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Author Topic: Ties or have I missed something  (Read 4778 times)
Kaare Berg
Member

Posts: 158


« on: October 19, 2004, 10:09:06 AM »

In our first game the following situation cropped up time and time again.

I had a pair left, say 4 and 6, and raised: "he pushes past and runs down towards the farm"

My player sees with his last 5 and 7" I grab him by the collar as he runs past and yank him back"

no more dice, no way for the kid to escalated to guns, no way for my player to roll more dice because he just used up he last two to block me.
Leaving the question:
Since he had the last block yet is unable to raise without escalating to guns does that me that I , the kid, win the conflict because I raised last, or does he win the conflict as the last player of dice?

Can't get my nugget around this.

Might be clearer when the book get here. until the I trust in your gathered wisdom.
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-K
Brand_Robins
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Posts: 650


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« Reply #1 on: October 19, 2004, 10:28:46 AM »

Well the player could roll more dice, if he had a trait or gear or something -- all he'd have to do is make them relevant to the scene.

If there just really were no more dice hitting the table I'd say the player won -- as he saw and beat your last action, and there are no new raises. In this case he yanks the kid back into the house, just like he said.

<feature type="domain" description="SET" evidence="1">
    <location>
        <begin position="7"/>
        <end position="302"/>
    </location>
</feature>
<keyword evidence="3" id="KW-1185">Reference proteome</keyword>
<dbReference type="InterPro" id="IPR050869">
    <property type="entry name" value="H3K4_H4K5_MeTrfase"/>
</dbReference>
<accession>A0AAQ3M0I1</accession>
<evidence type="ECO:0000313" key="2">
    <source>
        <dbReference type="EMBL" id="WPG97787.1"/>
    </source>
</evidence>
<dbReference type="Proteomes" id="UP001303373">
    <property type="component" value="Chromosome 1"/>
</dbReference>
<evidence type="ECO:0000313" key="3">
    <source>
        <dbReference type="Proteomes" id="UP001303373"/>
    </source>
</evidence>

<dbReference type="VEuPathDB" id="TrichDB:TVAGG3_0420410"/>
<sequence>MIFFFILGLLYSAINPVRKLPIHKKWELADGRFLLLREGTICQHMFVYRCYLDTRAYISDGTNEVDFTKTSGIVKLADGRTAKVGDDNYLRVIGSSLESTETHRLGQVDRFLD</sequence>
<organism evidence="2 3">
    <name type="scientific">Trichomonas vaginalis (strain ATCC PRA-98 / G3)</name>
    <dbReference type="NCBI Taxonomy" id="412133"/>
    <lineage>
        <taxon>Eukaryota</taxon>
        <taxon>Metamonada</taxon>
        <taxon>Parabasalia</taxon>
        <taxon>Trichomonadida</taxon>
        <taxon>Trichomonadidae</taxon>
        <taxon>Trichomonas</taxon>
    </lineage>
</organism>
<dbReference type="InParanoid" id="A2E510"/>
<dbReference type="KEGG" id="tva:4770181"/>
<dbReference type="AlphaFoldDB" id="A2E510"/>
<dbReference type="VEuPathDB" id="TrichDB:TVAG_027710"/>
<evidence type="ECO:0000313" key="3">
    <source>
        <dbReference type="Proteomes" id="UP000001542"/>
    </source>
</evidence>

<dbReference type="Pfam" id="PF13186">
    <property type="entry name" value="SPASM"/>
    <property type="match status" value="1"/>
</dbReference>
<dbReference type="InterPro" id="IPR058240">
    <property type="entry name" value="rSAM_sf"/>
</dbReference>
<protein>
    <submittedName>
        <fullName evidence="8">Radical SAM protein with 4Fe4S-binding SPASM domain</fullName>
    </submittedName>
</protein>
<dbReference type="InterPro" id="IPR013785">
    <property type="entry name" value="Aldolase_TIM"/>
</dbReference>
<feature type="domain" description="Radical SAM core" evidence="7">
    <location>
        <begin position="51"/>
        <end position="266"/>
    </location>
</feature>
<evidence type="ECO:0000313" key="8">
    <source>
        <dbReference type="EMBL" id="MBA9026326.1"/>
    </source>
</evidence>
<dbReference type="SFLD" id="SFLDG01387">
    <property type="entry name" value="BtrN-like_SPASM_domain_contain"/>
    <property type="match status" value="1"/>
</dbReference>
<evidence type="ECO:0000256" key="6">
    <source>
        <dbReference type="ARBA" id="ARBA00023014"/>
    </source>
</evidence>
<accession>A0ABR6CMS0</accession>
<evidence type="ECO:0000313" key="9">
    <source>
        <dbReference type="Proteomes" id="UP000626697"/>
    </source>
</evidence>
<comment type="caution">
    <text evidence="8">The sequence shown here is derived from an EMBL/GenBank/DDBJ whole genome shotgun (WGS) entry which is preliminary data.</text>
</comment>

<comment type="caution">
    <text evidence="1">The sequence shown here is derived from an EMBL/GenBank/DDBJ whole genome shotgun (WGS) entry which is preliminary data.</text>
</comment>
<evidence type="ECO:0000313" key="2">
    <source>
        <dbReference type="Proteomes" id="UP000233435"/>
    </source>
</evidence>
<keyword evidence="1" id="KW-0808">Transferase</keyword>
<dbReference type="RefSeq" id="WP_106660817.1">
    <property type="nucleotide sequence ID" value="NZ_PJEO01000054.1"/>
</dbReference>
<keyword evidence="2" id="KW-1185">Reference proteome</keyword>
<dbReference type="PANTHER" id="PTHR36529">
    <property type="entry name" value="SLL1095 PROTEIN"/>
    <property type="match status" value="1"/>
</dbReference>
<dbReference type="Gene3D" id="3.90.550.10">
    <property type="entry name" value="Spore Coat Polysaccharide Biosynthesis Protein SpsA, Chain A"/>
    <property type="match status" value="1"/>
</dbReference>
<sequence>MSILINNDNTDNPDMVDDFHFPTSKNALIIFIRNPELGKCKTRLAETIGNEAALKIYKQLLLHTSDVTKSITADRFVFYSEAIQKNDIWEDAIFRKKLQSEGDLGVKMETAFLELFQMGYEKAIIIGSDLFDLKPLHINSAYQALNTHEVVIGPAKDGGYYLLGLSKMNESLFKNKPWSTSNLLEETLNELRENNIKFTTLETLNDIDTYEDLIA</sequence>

Of course this is also probably a perfect place for a follow up conflict, in which you've stopped the kid from getting out of the house, but not for going for your gun, going to his folks, going upstairs and pouting then trying to sneak out later -- something. The character has beaten him for the moment, but only by a narrow margin, so some future conflict is likely to come out of it.
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- Brand Robins
Kaare Berg
Member

Posts: 158


« Reply #2 on: October 19, 2004, 10:44:37 AM »

Thanks,

Quote
Well the player could roll more dice, if he had a trait or gear or something


He had no more dice, he'd even used his horse, so his only option was to pull a gun at the kid, who had 3d4 and 3d6 fallout already.

Quote
If there just really were no more dice hitting the table I'd say the player won -- as he saw and beat your last action, and there are no new raises. In this case he yanks the kid back into the house, just like he said.

My gut reaction too.

But why is it that you can reverse the blow with one die and then keep it for final come back, and not do the same with two dice?, or one of these two?

Oh the kid rolled way over twenty on the fallout so he fell and hit his head on a rock. The follow up conflict was the Dog trying to rescue the kid. He failed and this led into an intense end game.

K
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-K
Brand_Robins
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Posts: 650